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Language and brain injury

Language is one of our most important and complex skills and is often affected by a brain injury in ways that may be subtle but nevertheless important. We start to hear, respond to and learn language from the time we are born. By about five years of age, most of the basic language structures are in place, but the process of extending and refining these structures, building vocabulary and thinking skills, learning to read and write, goes on throughout childhood and adolescence.

A brain injury can interrupt this process. The younger the child when the brain injury occurs, the smaller the ‘store’ of vocabulary and language structures he/she has built up, and can call on after the injury. In general, the more severe the brain injury, the more severe the language problem – although there are exceptions to the rule (as in most areas of brain injury).

A speech pathologist is the person to help with language problems-ideally one who is experienced in working with young people with a brain injury.

Language involves both ‘comprehension’ – understanding what others say, and ‘expression’ – saying things ourselves. And it also involves the thinking that links these two together, enabling us to respond appropriately to what someone else says. There are many skills and resources involved such as a large vocabulary, the rules of grammar, stringing ideas into a narrative and organising the mouth, throat and lungs in complex sequences to talk.

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Using and understanding language

Children who are very young when they sustain a brain injury may have difficulty learning the building blocks of language. These are words, grammar, and skills such as how to talk about something that happened yesterday.

Most often, children with a brain injury can talk quite well. The problems are often less obvious, involving the processing of language – that is, the way we understand and organize things in language. Children with a brain injury may, for example, have difficulty:

  • Understanding similarities and differences between things, and putting things in categories – the differences and similarities, for example, between a car and a truck
  • Being able to link ideas and build associations between different things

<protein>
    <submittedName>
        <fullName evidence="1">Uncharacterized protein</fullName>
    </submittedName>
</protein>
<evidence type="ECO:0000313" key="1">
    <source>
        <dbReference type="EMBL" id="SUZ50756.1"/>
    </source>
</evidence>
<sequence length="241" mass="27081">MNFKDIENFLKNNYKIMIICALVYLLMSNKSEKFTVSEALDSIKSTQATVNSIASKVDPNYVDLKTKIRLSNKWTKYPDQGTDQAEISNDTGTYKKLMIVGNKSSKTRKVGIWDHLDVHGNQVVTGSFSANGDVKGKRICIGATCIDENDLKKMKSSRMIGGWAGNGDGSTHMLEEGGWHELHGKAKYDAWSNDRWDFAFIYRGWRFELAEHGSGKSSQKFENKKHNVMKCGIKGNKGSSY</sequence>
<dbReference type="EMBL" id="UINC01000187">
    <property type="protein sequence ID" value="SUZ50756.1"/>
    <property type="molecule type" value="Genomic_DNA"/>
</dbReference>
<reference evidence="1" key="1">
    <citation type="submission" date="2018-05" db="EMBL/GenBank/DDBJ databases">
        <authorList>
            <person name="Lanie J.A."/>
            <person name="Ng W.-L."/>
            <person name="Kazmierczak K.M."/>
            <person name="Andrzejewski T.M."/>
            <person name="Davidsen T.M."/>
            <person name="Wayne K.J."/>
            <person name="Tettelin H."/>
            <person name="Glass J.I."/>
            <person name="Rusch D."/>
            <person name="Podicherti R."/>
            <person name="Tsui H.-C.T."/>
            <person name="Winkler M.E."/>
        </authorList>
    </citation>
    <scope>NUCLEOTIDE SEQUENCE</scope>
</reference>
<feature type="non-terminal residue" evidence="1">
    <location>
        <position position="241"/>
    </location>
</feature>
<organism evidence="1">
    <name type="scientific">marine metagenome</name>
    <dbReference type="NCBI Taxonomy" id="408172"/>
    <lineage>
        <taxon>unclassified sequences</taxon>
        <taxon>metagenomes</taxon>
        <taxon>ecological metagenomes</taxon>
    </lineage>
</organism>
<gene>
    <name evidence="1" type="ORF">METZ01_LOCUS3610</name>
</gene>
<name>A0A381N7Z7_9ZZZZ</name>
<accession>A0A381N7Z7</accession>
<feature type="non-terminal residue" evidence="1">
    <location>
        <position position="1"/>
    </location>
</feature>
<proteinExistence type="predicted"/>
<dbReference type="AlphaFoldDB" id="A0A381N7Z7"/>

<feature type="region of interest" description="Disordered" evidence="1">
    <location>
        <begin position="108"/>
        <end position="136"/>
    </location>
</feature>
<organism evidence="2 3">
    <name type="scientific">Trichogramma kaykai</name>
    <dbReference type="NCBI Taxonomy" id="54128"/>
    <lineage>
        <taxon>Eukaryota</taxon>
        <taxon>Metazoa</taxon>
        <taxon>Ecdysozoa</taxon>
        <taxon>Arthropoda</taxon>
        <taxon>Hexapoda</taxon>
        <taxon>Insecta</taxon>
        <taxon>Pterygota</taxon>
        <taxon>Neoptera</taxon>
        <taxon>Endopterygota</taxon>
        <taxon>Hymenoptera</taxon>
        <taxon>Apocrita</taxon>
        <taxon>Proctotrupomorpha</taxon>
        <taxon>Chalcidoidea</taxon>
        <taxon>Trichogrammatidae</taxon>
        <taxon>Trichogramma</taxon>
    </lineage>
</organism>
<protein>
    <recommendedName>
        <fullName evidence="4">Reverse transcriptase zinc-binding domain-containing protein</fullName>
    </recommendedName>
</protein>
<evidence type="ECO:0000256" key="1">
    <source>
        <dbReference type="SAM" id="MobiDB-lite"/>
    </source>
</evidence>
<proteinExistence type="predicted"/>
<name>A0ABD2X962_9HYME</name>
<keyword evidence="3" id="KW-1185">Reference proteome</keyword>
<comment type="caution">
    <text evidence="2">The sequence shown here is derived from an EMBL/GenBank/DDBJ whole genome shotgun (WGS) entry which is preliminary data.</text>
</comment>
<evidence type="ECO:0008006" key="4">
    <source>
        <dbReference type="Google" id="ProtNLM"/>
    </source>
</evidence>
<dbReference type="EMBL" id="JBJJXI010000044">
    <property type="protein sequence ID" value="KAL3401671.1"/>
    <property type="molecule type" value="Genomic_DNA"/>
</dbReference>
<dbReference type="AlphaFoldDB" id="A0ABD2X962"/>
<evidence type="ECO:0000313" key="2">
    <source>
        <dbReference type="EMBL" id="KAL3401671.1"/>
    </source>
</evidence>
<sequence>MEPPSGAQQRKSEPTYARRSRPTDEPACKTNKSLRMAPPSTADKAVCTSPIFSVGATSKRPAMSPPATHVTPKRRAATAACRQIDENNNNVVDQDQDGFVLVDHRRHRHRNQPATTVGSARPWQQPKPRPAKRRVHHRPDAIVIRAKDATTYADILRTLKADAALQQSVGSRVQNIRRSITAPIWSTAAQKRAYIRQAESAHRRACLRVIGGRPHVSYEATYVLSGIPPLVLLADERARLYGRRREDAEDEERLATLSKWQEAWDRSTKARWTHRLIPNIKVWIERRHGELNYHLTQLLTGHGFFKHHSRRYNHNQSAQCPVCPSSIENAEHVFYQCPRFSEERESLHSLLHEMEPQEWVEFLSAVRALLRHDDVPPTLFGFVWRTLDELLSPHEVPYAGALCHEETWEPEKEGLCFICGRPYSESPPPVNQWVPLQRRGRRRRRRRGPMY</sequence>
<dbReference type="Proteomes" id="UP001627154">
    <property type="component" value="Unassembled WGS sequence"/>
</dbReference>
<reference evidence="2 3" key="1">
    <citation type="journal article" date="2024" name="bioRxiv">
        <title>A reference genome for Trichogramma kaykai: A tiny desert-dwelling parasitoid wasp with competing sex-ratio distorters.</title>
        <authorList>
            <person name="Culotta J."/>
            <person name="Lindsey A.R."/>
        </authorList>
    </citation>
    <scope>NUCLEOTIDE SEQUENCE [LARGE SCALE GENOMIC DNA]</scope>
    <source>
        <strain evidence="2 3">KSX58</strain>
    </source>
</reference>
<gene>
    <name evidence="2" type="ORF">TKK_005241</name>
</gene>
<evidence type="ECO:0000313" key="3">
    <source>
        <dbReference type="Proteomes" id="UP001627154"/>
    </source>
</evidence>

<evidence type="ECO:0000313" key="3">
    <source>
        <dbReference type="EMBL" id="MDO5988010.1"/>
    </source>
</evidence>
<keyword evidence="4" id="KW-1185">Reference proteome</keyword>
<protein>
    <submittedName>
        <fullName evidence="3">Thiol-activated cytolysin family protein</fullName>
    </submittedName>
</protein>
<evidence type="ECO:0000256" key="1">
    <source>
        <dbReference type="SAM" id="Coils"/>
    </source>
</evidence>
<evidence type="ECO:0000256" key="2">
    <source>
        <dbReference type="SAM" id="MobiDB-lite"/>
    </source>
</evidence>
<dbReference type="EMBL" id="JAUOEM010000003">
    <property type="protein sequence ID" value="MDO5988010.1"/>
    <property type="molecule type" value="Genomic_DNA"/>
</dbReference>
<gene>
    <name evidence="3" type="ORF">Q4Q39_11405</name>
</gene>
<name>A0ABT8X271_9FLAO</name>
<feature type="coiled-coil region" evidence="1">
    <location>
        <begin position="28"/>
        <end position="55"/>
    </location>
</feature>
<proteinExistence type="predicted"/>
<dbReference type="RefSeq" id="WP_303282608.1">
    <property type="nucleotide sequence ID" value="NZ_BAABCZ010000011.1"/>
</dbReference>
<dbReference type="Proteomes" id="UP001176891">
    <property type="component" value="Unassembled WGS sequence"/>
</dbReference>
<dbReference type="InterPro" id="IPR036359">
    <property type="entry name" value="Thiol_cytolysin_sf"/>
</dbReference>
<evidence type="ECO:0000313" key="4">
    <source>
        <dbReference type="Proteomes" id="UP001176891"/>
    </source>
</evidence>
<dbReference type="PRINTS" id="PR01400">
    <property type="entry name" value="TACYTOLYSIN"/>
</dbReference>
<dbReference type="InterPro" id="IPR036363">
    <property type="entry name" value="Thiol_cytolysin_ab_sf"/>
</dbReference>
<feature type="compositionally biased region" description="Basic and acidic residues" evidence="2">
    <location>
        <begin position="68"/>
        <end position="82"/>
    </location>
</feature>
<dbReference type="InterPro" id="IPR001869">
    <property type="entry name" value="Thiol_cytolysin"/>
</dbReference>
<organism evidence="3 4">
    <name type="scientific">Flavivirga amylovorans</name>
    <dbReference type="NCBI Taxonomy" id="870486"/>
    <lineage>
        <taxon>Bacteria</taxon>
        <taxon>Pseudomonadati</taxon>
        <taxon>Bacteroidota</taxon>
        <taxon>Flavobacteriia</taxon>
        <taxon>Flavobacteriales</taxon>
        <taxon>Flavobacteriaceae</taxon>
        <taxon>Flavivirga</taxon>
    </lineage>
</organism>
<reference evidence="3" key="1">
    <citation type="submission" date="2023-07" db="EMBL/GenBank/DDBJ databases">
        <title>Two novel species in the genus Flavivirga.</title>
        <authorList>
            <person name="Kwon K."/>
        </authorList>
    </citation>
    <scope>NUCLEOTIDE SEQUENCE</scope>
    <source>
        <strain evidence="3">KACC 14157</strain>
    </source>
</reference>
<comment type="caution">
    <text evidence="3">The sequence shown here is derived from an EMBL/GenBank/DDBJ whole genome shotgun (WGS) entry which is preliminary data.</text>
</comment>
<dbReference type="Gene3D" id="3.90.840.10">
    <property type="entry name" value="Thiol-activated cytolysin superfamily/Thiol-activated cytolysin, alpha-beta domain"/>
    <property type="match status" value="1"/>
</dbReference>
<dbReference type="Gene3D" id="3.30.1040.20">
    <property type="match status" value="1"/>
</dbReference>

• Sequencing and organising information logically
  • Knowing how much to say, or being able to think of what to say
  • Following instructions.

Children who have problems in these areas may fail to understand humour, metaphor, innuendo and the ‘social rules’ in each situation. If the young person has problems with memory or with focusing attention, it can be more difficult to understand what’s said and follow a conversation.

A young person with a brain injury may have real problems developing grammar, sorting out the order of words within a sentence.

Getting ideas in sequence can also be difficult such as telling a story. Without strong oral language, it’s very hard to develop good reading and writing skills. Sometimes children can read but find it hard to understand what they have read, put it into their own words, or write down their own thinking.

A speech pathologist can often help substantially to develop these skills. If a child is unable to communicate verbally then a speech pathologist can also help by providing the child with an alternative way of communicating. This may include using pictures, words and/or hands.


Slurred and jerky speech – ‘dysarthria’ – can be a problem after a brain injury. Usually this clears over the first few days or weeks, but sometimes, with more severe injuries, speech is more affected. A child with weak or tight muscles of the face, tongue, jaw may have slurred or imprecise speech. You will have to pay good attention to your child’s efforts to speak.

Helping your child to listen and understand